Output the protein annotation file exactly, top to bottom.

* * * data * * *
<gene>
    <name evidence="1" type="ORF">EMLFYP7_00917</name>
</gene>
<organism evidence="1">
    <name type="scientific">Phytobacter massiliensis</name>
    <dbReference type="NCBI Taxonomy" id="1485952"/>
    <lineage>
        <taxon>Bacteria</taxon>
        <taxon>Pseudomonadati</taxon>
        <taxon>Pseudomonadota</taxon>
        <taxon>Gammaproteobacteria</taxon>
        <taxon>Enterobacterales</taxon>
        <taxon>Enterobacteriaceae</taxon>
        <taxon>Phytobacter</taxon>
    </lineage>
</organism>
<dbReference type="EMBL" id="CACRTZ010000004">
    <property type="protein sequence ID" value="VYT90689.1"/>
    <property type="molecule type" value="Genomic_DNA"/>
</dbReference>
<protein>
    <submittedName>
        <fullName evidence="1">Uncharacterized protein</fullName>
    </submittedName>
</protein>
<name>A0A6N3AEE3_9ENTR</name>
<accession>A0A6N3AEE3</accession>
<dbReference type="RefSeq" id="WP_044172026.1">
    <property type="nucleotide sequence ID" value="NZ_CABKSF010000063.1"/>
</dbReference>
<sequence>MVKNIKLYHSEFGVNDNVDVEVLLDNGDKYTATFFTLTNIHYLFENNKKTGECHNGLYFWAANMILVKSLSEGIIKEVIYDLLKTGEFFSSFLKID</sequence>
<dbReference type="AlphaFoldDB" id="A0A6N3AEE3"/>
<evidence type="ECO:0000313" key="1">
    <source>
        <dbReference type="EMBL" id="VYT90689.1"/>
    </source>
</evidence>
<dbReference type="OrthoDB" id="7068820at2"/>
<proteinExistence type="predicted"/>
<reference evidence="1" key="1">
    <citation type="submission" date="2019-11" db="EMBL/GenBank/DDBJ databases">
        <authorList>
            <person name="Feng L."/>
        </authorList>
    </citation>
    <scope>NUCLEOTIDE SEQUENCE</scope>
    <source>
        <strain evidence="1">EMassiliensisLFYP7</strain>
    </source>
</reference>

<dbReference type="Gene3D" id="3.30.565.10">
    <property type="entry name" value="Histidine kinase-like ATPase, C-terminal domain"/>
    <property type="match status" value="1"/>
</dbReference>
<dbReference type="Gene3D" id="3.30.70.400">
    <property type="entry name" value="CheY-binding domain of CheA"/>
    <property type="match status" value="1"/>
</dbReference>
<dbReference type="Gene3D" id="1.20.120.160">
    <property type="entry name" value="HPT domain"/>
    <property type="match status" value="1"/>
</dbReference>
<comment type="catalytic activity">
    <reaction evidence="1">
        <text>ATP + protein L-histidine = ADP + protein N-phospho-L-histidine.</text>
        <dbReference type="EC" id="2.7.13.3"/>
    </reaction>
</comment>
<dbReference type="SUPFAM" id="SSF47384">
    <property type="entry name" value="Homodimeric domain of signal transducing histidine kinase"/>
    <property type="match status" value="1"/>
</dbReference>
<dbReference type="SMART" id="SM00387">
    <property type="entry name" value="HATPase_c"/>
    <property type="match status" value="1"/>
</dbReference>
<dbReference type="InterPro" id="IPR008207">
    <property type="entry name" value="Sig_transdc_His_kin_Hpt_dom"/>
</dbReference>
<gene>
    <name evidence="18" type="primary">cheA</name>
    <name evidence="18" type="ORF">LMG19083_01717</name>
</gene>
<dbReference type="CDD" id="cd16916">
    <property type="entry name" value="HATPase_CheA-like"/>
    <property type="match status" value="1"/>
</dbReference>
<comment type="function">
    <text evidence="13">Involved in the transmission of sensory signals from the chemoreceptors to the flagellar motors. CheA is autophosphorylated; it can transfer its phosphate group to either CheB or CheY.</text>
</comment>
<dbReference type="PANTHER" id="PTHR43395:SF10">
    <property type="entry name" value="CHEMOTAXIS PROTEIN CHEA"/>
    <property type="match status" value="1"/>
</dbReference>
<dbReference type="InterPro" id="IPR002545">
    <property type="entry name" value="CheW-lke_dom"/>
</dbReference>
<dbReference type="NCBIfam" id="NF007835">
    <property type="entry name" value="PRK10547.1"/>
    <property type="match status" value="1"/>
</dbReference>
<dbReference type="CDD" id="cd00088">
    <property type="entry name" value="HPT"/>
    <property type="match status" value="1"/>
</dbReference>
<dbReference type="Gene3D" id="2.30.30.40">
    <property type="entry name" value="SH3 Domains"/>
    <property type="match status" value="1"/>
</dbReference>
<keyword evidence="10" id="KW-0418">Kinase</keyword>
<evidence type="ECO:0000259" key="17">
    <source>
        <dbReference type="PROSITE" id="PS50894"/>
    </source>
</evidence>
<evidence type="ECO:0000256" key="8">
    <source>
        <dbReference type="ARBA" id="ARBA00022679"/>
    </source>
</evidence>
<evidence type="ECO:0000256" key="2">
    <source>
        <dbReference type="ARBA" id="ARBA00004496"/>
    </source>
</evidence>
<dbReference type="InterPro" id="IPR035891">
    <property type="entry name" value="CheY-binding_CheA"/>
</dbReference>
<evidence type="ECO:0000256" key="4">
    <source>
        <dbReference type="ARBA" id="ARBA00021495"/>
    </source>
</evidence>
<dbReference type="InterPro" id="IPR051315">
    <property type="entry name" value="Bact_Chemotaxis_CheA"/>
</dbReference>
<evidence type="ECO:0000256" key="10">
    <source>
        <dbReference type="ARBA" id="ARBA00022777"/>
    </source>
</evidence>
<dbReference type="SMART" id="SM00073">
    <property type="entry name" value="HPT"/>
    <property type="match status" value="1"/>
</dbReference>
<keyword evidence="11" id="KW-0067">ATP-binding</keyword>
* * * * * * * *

<gene>
    <name evidence="1" type="ORF">EMLFYP7_00917</name>
</gene>
<organism evidence="1">
    <name type="scientific">Phytobacter massiliensis</name>
    <dbReference type="NCBI Taxonomy" id="1485952"/>
    <lineage>
        <taxon>Bacteria</taxon>
        <taxon>Pseudomonadati</taxon>
        <taxon>Pseudomonadota</taxon>
        <taxon>Gammaproteobacteria</taxon>
        <taxon>Enterobacterales</taxon>
        <taxon>Enterobacteriaceae</taxon>
        <taxon>Phytobacter</taxon>
    </lineage>
</organism>
<dbReference type="EMBL" id="CACRTZ010000004">
    <property type="protein sequence ID" value="VYT90689.1"/>
    <property type="molecule type" value="Genomic_DNA"/>
</dbReference>
<protein>
    <submittedName>
        <fullName evidence="1">Uncharacterized protein</fullName>
    </submittedName>
</protein>
<name>A0A6N3AEE3_9ENTR</name>
<accession>A0A6N3AEE3</accession>
<dbReference type="RefSeq" id="WP_044172026.1">
    <property type="nucleotide sequence ID" value="NZ_CABKSF010000063.1"/>
</dbReference>
<sequence>MVKNIKLYHSEFGVNDNVDVEVLLDNGDKYTATFFTLTNIHYLFENNKKTGECHNGLYFWAANMILVKSLSEGIIKEVIYDLLKTGEFFSSFLKID</sequence>
<dbReference type="AlphaFoldDB" id="A0A6N3AEE3"/>
<evidence type="ECO:0000313" key="1">
    <source>
        <dbReference type="EMBL" id="VYT90689.1"/>
    </source>
</evidence>
<dbReference type="OrthoDB" id="7068820at2"/>
<proteinExistence type="predicted"/>
<reference evidence="1" key="1">
    <citation type="submission" date="2019-11" db="EMBL/GenBank/DDBJ databases">
        <authorList>
            <person name="Feng L."/>
        </authorList>
    </citation>
    <scope>NUCLEOTIDE SEQUENCE</scope>
    <source>
        <strain evidence="1">EMassiliensisLFYP7</strain>
    </source>
</reference>

<dbReference type="Gene3D" id="3.30.565.10">
    <property type="entry name" value="Histidine kinase-like ATPase, C-terminal domain"/>
    <property type="match status" value="1"/>
</dbReference>
<dbReference type="Gene3D" id="3.30.70.400">
    <property type="entry name" value="CheY-binding domain of CheA"/>
    <property type="match status" value="1"/>
</dbReference>
<dbReference type="Gene3D" id="1.20.120.160">
    <property type="entry name" value="HPT domain"/>
    <property type="match status" value="1"/>
</dbReference>
<comment type="catalytic activity">
    <reaction evidence="1">
        <text>ATP + protein L-histidine = ADP + protein N-phospho-L-histidine.</text>
        <dbReference type="EC" id="2.7.13.3"/>
    </reaction>
</comment>
<dbReference type="SUPFAM" id="SSF47384">
    <property type="entry name" value="Homodimeric domain of signal transducing histidine kinase"/>
    <property type="match status" value="1"/>
</dbReference>
<dbReference type="SMART" id="SM00387">
    <property type="entry name" value="HATPase_c"/>
    <property type="match status" value="1"/>
</dbReference>
<dbReference type="InterPro" id="IPR008207">
    <property type="entry name" value="Sig_transdc_His_kin_Hpt_dom"/>
</dbReference>
<gene>
    <name evidence="18" type="primary">cheA</name>
    <name evidence="18" type="ORF">LMG19083_01717</name>
</gene>
<dbReference type="CDD" id="cd16916">
    <property type="entry name" value="HATPase_CheA-like"/>
    <property type="match status" value="1"/>
</dbReference>
<comment type="function">
    <text evidence="13">Involved in the transmission of sensory signals from the chemoreceptors to the flagellar motors. CheA is autophosphorylated; it can transfer its phosphate group to either CheB or CheY.</text>
</comment>
<dbReference type="PANTHER" id="PTHR43395:SF10">
    <property type="entry name" value="CHEMOTAXIS PROTEIN CHEA"/>
    <property type="match status" value="1"/>
</dbReference>
<dbReference type="InterPro" id="IPR002545">
    <property type="entry name" value="CheW-lke_dom"/>
</dbReference>
<dbReference type="NCBIfam" id="NF007835">
    <property type="entry name" value="PRK10547.1"/>
    <property type="match status" value="1"/>
</dbReference>
<dbReference type="CDD" id="cd00088">
    <property type="entry name" value="HPT"/>
    <property type="match status" value="1"/>
</dbReference>
<dbReference type="Gene3D" id="2.30.30.40">
    <property type="entry name" value="SH3 Domains"/>
    <property type="match status" value="1"/>
</dbReference>
<keyword evidence="10" id="KW-0418">Kinase</keyword>
<evidence type="ECO:0000259" key="17">
    <source>
        <dbReference type="PROSITE" id="PS50894"/>
    </source>
</evidence>
<evidence type="ECO:0000256" key="8">
    <source>
        <dbReference type="ARBA" id="ARBA00022679"/>
    </source>
</evidence>
<evidence type="ECO:0000256" key="2">
    <source>
        <dbReference type="ARBA" id="ARBA00004496"/>
    </source>
</evidence>
<dbReference type="InterPro" id="IPR035891">
    <property type="entry name" value="CheY-binding_CheA"/>
</dbReference>
<evidence type="ECO:0000256" key="4">
    <source>
        <dbReference type="ARBA" id="ARBA00021495"/>
    </source>
</evidence>
<dbReference type="InterPro" id="IPR051315">
    <property type="entry name" value="Bact_Chemotaxis_CheA"/>
</dbReference>
<evidence type="ECO:0000256" key="10">
    <source>
        <dbReference type="ARBA" id="ARBA00022777"/>
    </source>
</evidence>
<dbReference type="SMART" id="SM00073">
    <property type="entry name" value="HPT"/>
    <property type="match status" value="1"/>
</dbReference>
<keyword evidence="11" id="KW-0067">ATP-binding</keyword>